Tuesday, November 25, 2014


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NEWSLETTER #8 November 2014  + Cover letter 
"You've Kept Up the Good Fight"  and Transitions some called "failures"  
& Newsletter: "Future of Patzicia, New Representarive for Patzicia, &
Chiquiguital & Valparaiso Projects"
Note:  Except for the Cover Letter, many more details & photos are in the photo/essay below.

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By Cordell M. Andersen 
"All things temporal, sooner or later, come to an end." 

Such is the case with what we have called  recently,The Patzicia School. Officially it has been the Andersen School for  about 30 years. Originally in 1976 it was the John Paul II School, and many from Patzicia have continued to call it that until today, which doesn't bother me as it was never my idea to put the Andersen name on the school..

After a darn good run of 32 years financed by the Guatemalan Foundation (previously The Foundation for Indian Development) it will now close.  For all of those 32 years the Director has been our good friend and brother, Professor Humberto Xicay.  Thousands have studied at the school, many hundreds going on to become successful in many fields of endeavor for which we are proud, and grateful for having played a part in their success.

We express our deepest  appreciation to many who have continually donated over all these years, but especially to three who carried the bulk of the load:  To get our sponsorship started, it was  my father, Dr. Ariel Andersen and his wife and my mother, Ines.  Following them were the Pingree brothers, Toby bringing on board his brother,  Dr. George Pingree,  whose generosity never wavered.  For nearly the last  two decades the load has been carried by my second cousin,  Joe Jensen, whose  gifts have been partially matched by his employer Pfizer Inc through the Pfizer Foundation.


Our work in the Patzicia area will continue under the guidance of a young man, Mario de la Cruz, who  for the last 14 years has been a key influence at the Patzicia School--for a number of years as a volunteer, and in recent years as the School Secretary. Mario,  as a  partner/volunteer with the Foundation we have aided him in getting his higher education achieving his Teaching Degree, and soon he will earn a further degree in Law.  We see him below with the patriarch of the Chuluc Village, Don Maximo, who was the Village leader back in 1986-87 when the Foundation built a school there in honor of my parents who were  organizers in 1969  of what is today the GUATEMALAN FOUNDATION.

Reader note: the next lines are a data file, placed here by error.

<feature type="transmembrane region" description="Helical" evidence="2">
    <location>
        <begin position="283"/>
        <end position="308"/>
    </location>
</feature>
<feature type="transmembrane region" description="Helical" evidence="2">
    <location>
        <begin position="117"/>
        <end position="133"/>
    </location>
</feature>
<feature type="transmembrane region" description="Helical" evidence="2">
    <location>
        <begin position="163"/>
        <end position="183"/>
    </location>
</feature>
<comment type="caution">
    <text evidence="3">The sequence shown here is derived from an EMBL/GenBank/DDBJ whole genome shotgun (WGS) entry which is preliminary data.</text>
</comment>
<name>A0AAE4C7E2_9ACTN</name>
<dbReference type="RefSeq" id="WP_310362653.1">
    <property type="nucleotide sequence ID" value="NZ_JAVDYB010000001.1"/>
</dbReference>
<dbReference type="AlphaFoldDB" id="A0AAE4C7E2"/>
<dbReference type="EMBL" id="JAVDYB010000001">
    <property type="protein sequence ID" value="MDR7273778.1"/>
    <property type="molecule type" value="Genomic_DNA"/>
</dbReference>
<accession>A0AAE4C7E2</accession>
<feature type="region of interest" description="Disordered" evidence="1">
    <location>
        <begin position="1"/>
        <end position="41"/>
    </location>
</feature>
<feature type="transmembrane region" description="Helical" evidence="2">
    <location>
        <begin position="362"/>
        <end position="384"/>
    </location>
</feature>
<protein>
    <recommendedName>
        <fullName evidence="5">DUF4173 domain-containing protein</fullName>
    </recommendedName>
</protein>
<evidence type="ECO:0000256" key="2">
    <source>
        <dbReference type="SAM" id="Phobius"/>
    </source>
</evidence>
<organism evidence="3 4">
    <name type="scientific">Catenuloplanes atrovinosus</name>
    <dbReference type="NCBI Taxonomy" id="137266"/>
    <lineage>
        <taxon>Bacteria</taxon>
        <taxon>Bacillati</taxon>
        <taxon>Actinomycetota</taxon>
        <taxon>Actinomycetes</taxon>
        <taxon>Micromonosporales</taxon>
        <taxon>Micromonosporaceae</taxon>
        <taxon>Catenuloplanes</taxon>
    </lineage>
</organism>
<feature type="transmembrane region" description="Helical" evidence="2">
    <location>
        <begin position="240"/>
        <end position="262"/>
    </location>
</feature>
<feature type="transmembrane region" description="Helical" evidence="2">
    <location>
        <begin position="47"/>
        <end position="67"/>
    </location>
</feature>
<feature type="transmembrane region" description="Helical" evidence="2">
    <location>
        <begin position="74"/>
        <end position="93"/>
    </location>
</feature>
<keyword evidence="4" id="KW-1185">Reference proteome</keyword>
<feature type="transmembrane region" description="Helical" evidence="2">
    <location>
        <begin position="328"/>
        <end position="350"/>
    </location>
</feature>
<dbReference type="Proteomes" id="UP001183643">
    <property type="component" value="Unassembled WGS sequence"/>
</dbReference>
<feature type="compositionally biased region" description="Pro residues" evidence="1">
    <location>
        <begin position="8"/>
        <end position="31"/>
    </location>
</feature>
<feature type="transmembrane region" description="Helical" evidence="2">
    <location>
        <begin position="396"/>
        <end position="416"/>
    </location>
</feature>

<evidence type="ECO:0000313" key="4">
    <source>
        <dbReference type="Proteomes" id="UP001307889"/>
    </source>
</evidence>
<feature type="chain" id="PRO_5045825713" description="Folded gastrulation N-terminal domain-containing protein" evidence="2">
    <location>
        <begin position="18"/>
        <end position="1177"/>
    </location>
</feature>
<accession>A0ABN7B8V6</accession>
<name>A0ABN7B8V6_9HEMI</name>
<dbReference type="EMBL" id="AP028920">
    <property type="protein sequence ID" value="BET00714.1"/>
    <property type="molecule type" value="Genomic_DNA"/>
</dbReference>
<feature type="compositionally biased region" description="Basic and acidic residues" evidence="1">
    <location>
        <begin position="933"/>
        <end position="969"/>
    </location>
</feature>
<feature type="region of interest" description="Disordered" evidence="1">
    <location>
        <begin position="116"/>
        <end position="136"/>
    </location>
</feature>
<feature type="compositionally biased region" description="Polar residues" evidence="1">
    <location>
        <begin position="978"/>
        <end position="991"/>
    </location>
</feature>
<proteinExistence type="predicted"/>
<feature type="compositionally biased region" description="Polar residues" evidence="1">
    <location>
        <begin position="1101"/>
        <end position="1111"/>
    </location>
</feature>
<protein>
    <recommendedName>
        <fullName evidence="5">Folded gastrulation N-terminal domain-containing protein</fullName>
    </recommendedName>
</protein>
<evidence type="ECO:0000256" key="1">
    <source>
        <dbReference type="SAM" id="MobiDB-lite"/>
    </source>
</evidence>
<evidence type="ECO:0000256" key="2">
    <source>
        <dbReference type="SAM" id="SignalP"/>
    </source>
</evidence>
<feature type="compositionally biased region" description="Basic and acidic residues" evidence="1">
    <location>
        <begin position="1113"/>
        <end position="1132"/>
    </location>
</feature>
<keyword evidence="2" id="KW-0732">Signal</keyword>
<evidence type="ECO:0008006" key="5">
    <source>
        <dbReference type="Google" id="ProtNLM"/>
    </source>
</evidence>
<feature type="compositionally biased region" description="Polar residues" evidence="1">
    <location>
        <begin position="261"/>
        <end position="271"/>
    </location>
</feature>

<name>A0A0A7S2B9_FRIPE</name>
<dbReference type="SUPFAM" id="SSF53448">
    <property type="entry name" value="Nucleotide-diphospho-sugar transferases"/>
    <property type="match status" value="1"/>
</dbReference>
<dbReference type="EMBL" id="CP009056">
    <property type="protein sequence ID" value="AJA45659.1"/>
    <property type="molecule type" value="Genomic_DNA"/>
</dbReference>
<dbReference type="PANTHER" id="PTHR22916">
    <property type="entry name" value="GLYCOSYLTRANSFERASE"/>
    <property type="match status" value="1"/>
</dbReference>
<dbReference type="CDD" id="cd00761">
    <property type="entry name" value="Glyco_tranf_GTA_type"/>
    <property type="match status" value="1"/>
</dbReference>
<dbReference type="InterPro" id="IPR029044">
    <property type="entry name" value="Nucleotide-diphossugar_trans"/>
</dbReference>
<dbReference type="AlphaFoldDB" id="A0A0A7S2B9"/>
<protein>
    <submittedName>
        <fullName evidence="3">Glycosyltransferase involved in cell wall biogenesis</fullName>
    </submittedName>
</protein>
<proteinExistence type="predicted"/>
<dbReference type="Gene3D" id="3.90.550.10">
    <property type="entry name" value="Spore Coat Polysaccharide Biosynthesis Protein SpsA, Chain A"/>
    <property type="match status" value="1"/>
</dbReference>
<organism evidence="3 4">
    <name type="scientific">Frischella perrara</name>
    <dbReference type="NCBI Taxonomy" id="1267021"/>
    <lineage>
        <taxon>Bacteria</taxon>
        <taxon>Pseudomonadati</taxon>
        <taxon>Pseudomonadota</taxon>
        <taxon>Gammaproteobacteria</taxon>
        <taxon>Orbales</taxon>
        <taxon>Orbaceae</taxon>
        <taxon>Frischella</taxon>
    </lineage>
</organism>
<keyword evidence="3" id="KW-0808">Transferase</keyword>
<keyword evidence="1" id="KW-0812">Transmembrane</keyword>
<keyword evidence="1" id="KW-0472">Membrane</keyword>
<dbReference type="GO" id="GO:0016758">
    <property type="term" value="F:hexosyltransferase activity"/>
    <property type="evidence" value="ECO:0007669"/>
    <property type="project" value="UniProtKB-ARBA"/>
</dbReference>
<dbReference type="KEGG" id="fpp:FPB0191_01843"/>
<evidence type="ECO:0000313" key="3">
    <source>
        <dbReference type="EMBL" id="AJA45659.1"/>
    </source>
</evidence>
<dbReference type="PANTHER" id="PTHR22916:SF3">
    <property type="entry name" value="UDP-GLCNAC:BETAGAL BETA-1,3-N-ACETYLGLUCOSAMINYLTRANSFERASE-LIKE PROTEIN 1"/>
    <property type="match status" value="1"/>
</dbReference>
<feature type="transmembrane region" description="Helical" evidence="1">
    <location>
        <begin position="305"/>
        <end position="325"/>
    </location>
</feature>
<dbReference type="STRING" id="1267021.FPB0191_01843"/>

"Make it the best small rural school in Guatemala!"
For 2015 Mario will be one of the teachers at the School.  The Foundation will pay his wage as we have done at the school for many years.  We will work closely with him in helping the school become a "MODEL RURAL SCHOOL,"  as we have done at the Valparaiso/Rio Frio School in Alta Verapaz.  In addition to working hard to make sure the children of this needy village receive the kind of education that will make possible continuing  their education on graduation from 6th grade,  we will help those interested and qualified to do so as it will require travel daily to and from Patzicia.


It started with the people from Chiquiguital Village requesting help from the Foundation through our representative, Professor Federico Veliz (Pacay).  He presented a plan to the Foundation and with the villagers, unanimously willing to work hard doing their part, the project was set in motion.
  Federico hauled in his 1987 Toyota 4x4 pickup the materials to the end of the road, and teams from the village hauled on their backs the construction materials to their village--a 2 hour hike over mountain trails as you see above.

The Foundation, through Federico, employed the necessary skilled labor to build an addition to the school, doubling the number of classrooms, rebuilding the sanitary facility, and helping to rebuild homes of 4 very needy families...two of them widows, which will be reported on later.

The construction was finished in record time, and the date of the inauguration set for October 15th.

The hard working women of the village got up early on the 15th to begin preparing a special luncheon for the visiting authorities and all the villagers.  We see them below to the left.
The humble people of Chiquiguital are a very religious people and began the celebration with a mass in the Catholic Chapel, accompanied by music from the National instrument, the marimba.